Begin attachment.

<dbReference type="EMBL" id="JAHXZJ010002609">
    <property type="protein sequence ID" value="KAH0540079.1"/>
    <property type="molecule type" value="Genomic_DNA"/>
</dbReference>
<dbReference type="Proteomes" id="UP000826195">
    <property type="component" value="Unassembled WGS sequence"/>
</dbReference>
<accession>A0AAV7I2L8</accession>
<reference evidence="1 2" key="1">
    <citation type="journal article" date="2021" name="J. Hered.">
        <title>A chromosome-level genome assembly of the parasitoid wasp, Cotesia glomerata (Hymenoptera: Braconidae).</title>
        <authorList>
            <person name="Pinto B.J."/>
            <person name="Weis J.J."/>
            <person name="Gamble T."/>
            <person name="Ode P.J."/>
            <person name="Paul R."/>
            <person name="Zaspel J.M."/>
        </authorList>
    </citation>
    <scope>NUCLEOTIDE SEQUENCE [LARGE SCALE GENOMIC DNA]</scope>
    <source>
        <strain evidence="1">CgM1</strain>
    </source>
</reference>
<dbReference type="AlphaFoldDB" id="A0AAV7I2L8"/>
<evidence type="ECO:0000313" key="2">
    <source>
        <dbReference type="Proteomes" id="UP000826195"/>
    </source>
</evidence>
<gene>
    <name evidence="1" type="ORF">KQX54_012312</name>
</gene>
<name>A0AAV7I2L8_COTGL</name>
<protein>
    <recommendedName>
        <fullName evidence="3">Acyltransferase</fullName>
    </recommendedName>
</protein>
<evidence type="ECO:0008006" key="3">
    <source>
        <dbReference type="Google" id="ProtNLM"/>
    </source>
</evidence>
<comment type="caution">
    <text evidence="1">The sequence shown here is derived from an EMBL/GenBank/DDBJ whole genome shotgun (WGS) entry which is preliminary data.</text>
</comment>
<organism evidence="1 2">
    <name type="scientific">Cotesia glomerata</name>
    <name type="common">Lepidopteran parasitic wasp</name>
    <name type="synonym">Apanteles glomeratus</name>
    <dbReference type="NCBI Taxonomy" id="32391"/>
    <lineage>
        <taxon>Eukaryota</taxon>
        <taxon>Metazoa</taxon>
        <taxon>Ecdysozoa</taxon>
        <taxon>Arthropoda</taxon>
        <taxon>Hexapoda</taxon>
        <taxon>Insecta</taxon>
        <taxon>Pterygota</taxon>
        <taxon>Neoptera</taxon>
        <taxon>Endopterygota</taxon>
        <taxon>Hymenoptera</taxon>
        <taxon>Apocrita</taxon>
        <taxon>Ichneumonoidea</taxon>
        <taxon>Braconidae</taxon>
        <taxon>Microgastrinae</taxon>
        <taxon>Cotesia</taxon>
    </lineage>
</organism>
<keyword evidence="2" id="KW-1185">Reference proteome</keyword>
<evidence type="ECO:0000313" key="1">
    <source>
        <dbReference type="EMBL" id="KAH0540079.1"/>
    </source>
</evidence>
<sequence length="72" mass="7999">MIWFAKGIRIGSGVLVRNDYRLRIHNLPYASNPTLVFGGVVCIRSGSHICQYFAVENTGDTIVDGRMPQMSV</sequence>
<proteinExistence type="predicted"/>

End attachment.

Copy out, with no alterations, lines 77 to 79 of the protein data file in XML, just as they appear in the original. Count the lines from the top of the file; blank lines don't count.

</evidence>
<sequence length="72" mass="7999">MIWFAKGIRIGSGVLVRNDYRLRIHNLPYASNPTLVFGGVVCIRSGSHICQYFAVENTGDTIVDGRMPQMSV</sequence>
<proteinExistence type="predicted"/>